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Videocasting The Next Wave In Online Marketing, Internet Advertising

Jun 29, 2008
Video and video casting as an integral part of a company's online marketing and Internet advertizing efforts is growing in importance. There is a surge of interest and interactive participation surrounding videocasting and videostreaming, focusing particularly around the meteoric rise and importance of YouTube as an online platform. Meanwhile, the amount of time consumers - particularly the tech-savvy consumers that are a prime target for online marketers - spend in front of traditional media like TV and film is declining.

Leading pollster, Ipsos-MediaCT, reports that the percentage of time active Internet users - i.e., those who have ever downloaded a video from the internet - spent watching video on TV continued to decline, dropping from 75% in February 2007 to 70% in February 2008. This is a small, yet highly significant drop, when one considers that "about half of all Internet users aged 12 and up have streamed a video file online in the past 30 days," according to Ipsos' research.

According to Ipsos MediaCT's Director Adam Wright, "The growing sophistication of home PCs, as well as the ubiquity of high-speed Internet connections in the home and outside, really facilitated the experimentation process with the digital video medium, and subsequently caused many to adopt the PC as a channel they rely on for video entertainment."

It seems that what may have initially been seen as a trickle will yet turn into a flood, as on the videostreaming front Google recently moved to allow longer videocasts on YouTube, one of the search engine giant's crown jewels. Industry analyst and tracker, the Silicon Industry Insider, reports that Google recently invited its "content partners" (primarily independent filmmakers) to upload videos of up to 1 gigabyte in length to YouTube, blowing the doors off the site's esrstwhile restrictions on video size, which hovered at 10 minutes. (A gigabyte of video is about the length of a standard feature film at normal resolution.)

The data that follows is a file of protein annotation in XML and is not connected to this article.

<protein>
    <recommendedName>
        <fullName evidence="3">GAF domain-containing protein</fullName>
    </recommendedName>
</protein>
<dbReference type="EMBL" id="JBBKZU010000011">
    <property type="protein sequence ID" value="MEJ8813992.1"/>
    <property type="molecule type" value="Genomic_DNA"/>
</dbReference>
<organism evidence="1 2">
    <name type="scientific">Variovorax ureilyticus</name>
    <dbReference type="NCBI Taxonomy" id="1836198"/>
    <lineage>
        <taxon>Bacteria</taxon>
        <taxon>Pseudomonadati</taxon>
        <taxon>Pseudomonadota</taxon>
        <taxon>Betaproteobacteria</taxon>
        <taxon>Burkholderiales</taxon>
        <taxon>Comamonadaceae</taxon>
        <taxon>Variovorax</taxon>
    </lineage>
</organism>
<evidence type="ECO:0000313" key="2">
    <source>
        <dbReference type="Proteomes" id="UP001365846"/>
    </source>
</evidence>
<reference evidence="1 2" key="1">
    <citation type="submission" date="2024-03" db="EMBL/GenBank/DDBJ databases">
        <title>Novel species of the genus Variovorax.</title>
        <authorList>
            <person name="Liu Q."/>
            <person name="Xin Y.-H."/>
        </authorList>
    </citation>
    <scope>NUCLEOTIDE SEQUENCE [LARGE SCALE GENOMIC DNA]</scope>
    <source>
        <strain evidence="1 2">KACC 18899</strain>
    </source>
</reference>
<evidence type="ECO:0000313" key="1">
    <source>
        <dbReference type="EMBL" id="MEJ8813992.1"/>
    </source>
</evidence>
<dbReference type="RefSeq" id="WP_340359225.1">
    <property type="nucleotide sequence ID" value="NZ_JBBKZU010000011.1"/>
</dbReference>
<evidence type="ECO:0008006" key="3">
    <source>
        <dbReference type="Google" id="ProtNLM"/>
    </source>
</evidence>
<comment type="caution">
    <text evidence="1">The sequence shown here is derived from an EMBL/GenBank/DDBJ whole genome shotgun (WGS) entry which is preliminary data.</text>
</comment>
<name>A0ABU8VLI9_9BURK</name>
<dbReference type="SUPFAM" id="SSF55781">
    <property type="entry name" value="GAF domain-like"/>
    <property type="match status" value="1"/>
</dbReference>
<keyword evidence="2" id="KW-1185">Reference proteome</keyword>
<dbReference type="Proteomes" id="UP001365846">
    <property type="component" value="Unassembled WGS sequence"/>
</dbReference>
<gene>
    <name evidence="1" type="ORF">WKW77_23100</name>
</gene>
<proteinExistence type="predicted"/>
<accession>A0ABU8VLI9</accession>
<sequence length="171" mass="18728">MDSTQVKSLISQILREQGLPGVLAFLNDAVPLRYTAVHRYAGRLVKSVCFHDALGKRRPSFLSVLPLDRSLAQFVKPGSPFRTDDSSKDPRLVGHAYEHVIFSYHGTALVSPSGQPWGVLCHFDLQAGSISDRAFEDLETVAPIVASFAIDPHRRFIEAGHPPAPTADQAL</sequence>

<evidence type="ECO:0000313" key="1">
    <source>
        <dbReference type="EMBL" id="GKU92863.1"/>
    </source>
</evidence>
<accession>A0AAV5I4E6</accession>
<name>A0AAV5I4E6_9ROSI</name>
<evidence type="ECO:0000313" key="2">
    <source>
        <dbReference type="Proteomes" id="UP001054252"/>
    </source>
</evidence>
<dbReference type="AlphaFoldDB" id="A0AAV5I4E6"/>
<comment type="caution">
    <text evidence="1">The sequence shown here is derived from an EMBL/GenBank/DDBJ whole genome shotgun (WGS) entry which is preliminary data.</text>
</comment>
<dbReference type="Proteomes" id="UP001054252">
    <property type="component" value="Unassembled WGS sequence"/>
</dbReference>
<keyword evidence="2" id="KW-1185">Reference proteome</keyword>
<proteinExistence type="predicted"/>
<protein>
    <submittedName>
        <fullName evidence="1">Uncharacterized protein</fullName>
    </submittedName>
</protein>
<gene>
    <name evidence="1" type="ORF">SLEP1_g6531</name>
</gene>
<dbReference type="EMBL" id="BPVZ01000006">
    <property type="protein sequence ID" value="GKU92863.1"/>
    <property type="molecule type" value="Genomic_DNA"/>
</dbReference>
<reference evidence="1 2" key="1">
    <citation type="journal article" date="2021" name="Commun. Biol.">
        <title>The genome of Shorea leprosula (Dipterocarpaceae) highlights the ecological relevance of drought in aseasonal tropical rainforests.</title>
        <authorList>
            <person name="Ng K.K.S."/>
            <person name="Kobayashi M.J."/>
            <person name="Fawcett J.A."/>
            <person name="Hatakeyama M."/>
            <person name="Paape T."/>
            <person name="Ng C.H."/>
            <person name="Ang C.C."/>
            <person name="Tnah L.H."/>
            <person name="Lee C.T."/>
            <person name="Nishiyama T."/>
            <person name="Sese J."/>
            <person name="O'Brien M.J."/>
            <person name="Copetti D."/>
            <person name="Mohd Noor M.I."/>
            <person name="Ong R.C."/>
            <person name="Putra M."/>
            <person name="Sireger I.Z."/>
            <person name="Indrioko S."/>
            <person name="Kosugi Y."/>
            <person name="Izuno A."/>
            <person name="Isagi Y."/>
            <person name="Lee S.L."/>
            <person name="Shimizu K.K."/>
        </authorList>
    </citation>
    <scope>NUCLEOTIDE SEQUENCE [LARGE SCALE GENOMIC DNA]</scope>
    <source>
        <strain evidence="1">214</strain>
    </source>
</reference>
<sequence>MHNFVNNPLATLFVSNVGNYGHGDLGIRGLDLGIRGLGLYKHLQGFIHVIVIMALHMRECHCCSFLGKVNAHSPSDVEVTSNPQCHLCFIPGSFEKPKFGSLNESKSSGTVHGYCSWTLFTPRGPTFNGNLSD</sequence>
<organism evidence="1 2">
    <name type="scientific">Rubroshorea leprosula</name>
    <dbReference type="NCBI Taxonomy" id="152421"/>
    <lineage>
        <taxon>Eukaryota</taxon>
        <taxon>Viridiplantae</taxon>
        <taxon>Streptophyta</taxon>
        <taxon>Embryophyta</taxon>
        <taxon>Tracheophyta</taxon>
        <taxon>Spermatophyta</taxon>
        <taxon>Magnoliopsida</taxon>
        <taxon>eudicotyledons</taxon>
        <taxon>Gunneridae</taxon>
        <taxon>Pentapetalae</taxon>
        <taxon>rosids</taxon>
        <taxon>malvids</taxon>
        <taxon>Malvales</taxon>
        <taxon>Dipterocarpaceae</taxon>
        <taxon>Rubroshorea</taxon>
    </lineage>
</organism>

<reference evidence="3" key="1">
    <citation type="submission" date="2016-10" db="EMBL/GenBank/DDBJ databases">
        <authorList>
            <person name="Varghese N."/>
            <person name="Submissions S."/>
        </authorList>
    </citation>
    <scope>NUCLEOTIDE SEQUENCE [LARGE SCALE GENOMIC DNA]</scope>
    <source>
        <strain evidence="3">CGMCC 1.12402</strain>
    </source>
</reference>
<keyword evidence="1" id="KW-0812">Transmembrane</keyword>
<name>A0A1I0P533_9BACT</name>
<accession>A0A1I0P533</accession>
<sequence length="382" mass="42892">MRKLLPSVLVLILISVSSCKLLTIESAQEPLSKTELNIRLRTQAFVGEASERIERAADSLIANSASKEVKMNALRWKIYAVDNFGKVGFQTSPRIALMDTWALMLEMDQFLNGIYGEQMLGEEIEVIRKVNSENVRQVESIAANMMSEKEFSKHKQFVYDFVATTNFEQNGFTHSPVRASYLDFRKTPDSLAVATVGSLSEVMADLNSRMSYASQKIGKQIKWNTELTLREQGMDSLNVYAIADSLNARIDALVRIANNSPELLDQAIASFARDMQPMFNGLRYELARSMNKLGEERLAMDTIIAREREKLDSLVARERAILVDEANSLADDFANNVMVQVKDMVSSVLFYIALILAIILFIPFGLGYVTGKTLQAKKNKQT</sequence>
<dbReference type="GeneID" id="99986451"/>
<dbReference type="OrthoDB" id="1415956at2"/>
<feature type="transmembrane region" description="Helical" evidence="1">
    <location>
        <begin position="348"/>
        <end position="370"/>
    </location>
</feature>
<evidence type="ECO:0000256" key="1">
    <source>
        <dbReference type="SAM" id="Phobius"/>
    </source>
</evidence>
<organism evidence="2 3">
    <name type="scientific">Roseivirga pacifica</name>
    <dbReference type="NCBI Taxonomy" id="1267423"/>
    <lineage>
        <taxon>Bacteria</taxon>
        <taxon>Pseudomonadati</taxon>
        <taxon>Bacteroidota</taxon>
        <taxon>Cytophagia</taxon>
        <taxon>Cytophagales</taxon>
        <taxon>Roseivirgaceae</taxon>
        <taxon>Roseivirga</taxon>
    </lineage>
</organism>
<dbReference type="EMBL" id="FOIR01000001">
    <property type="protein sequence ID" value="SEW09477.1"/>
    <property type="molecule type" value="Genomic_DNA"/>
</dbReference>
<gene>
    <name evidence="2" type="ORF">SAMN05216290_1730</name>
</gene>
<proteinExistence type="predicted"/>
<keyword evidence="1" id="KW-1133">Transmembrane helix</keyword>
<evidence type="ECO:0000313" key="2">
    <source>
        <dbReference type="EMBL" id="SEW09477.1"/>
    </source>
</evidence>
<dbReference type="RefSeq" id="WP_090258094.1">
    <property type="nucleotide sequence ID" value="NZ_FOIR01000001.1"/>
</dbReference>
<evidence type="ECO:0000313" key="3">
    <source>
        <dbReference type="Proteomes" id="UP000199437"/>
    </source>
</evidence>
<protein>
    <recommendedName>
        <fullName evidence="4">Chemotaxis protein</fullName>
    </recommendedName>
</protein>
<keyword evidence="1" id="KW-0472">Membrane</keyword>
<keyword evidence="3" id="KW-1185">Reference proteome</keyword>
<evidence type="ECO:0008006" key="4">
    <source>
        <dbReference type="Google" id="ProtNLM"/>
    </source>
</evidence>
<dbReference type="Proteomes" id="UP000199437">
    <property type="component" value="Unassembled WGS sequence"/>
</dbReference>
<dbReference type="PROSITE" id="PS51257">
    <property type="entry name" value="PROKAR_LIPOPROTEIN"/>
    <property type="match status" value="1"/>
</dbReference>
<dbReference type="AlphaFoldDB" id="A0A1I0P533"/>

Google CEO, Eric Schmidt made it clear, earlier this year, that one of Google's top priorities for 2008 was to monetize YouTube, an asset Google paid $1.65 billion to acquire in 2005. More and more it looks like one tact that Google is exploring to do this is to allow uploading of longer videos (i.e., videos that look more like traditional media). The thinking seems to be that longer video clips will allow sponsors to attach more or greater lengths of advertising, than the 5 to 10 second ad clips that are featured on some of YouTube's shorter videos right now.

What is clear, given the Ipsos MediaCT numbers is that there is a groundswell of demand for video content amongst consumers. And that groudswell is rising. The online marketing and advertising industry has already made note of this. Turn to Google's search results page and the growing predominance of videoclips and YouTube pages in the search results is self-evident.

This is not to disparage Google or to suggest that as the owner of YouTube there is a bias towards YouTube in Google's search results. Quite the contrary, the rising importance of videocasts across all the search engines mirrors what consumers are demanding. The "Don't Be Evil" folks at Google were simply prescient in 2005, and were confidently aware that videocasting and videostreaming would be the next Internet wave. It seems that they have finally caught that wave in 2008 and are beginning to enjoy the ride. Forbes magazine is estimating that YouTube will bring in revenue of $200 million for Google in 2008, and $350 million.

Those engaged in online marketing and Internet marketing who have not yet fully embraced the potentials and opportunities of videocasting, are like surfers who have paddled out and are waiting in the surf line. We can see that the waves are breaking and we can also see that they can and are being surfed. So now is the time to catch that wave and begin to explore how online videocasting can be used successfully as an online marketing tool.
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